will the EU aid programs for the economy lead to a new common ground or will they rather be a cause for dispute over distribution?
politicians in many countries have misused and continue to misuse the Covid 19 virus as a welcome alibi for curtailing basic, civil and human rights of the people and civil society and consolidating their own power, even in supposedly liberal democracies.
Asylum proceedings continued during the Corona period, although it was not possible for asylum seekers, lawyers and aid agencies to lodge appeals with the already very short deadlines. What consequences do the Corona experiences have for asylum procedures?
Paperless people lost their work assignments in the lockdown. Depending on the region, they received special state aid or not. How will the state deal with the most vulnerable members of our society in a special emergency situation in the future, so that it remains faithful to the constitution?
Economy and the world of work

While many companies have been saying for years that home offices are not possible for security reasons, today nobody doubts the possibility of working from the living room. In some cases, home office even led to a higher level of accessibility for employees. What effects does the increasing activity in the home office have on private living, on the reduction of fixed jobs, on private and public mobility, on real estate in cities, on leadership qualities, etc.?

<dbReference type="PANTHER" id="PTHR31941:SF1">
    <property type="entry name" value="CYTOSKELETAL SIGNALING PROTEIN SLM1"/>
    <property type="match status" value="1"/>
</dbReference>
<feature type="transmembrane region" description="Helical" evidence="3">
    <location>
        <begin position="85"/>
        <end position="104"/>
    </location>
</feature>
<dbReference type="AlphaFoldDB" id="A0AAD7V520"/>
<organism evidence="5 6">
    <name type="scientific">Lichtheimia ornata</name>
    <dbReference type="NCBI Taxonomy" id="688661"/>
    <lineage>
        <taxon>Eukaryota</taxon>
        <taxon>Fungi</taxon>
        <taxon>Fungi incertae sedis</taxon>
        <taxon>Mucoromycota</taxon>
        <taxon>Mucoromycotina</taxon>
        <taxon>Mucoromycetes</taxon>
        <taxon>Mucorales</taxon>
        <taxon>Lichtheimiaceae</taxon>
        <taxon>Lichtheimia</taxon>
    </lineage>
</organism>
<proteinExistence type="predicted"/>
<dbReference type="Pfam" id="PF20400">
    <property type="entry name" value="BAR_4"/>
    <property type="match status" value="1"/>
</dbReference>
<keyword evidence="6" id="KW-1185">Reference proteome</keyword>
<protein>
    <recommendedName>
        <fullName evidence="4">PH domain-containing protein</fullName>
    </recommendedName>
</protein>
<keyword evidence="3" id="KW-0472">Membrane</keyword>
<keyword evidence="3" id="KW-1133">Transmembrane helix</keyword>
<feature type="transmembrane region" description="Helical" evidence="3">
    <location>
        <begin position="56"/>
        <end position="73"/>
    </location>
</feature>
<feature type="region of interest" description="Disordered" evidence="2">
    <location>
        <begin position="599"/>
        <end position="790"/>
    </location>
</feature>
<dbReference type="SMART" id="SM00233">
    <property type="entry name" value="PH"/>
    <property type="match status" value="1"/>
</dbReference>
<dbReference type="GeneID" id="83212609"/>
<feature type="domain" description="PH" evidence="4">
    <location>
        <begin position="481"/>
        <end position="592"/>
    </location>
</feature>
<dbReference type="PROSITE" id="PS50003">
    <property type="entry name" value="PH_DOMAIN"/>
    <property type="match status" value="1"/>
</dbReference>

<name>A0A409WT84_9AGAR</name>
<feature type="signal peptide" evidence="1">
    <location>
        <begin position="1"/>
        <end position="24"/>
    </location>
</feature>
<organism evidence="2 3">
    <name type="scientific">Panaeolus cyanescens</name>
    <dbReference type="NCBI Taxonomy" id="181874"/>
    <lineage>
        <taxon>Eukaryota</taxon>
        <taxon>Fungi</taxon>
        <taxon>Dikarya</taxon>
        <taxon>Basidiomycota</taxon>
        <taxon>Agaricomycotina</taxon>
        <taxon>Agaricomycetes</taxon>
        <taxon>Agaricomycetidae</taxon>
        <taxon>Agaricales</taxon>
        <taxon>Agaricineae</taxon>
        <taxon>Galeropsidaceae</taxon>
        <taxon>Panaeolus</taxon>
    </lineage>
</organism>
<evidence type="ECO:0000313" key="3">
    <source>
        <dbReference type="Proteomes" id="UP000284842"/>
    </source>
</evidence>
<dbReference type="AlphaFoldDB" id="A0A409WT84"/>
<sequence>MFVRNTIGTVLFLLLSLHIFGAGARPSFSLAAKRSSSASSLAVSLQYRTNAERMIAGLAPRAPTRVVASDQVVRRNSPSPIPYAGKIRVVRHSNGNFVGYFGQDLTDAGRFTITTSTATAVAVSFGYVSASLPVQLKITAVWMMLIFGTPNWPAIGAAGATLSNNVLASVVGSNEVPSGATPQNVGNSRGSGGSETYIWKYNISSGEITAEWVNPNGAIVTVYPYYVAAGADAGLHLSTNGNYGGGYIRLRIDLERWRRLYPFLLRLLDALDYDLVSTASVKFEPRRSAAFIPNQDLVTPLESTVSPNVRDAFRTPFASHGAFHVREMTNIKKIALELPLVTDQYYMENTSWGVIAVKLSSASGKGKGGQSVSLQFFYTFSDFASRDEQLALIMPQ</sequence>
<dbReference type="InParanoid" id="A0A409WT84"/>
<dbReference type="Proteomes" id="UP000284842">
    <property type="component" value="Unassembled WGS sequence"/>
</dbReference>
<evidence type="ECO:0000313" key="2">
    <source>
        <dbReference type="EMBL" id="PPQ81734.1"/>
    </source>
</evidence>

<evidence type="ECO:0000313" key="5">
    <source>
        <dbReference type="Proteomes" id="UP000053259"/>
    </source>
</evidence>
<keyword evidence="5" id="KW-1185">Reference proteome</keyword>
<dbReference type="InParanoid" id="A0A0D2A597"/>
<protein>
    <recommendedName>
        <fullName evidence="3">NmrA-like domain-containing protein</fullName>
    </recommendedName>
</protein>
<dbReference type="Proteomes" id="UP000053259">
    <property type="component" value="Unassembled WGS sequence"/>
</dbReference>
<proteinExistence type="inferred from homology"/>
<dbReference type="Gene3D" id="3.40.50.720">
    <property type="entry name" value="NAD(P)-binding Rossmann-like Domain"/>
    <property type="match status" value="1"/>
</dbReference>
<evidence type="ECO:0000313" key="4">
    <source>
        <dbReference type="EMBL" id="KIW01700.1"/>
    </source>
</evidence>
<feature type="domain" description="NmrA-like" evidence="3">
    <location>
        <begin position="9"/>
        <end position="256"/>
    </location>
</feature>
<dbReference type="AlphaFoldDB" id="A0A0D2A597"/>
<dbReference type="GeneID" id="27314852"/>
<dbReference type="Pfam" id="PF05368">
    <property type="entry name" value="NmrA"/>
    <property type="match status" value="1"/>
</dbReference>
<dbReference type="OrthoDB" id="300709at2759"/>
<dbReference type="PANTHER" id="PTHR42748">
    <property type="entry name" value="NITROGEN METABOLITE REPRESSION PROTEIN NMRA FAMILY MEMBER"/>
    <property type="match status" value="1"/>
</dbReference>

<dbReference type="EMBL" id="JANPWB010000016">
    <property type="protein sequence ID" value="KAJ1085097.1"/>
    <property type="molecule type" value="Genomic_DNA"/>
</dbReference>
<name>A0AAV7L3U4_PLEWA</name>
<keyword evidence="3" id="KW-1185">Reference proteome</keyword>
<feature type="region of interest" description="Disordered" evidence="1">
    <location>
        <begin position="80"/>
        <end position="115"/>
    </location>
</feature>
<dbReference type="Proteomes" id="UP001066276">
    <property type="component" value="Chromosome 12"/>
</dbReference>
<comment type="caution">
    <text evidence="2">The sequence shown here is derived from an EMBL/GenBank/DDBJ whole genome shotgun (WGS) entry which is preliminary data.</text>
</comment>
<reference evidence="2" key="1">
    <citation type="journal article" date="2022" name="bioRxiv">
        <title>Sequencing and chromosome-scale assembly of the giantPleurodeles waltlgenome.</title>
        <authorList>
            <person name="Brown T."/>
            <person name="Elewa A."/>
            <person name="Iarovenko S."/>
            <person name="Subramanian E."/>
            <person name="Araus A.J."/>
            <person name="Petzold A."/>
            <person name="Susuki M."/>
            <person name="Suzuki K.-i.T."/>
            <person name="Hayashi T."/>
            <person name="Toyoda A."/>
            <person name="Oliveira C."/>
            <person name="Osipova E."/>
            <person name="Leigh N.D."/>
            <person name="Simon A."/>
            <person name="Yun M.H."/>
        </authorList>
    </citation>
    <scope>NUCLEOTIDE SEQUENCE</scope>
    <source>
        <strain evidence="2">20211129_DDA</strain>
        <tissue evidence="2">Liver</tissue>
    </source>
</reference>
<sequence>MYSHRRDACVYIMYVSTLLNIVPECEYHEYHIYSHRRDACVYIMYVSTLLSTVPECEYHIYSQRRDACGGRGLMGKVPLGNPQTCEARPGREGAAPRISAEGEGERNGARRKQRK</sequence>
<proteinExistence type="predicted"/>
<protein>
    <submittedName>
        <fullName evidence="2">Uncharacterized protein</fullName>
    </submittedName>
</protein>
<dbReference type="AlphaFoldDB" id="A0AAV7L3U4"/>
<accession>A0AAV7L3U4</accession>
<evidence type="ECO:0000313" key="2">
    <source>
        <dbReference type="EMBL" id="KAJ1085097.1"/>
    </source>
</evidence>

video conferences have proven to be efficient and effective. What are their long-term effects on the importance of team building, meeting culture and business travel?
corona has shown that global outsourcing of production facilities to low-wage countries is not only ecologically questionable, but also in the event of pandemics. Production at home or near abroad is booming, networks are being localized, handicrafts are experiencing a renaissance. What measures are being taken in Switzerland?
School and education

43. Online teaching has proven its worth from elementary school to university. The importance of parents in the learning process has grown. Independent learning and working in teams has been encouraged. At the same time, distance learning has made the gap between children from educationally disadvantaged and educationally disadvantaged families clearer and widened. The cantons handled the qualifications of vocational apprenticeships and high schools differently. Many students lost at least one semester of study. What consequences do the experiences of the lockdown have for education at the different levels?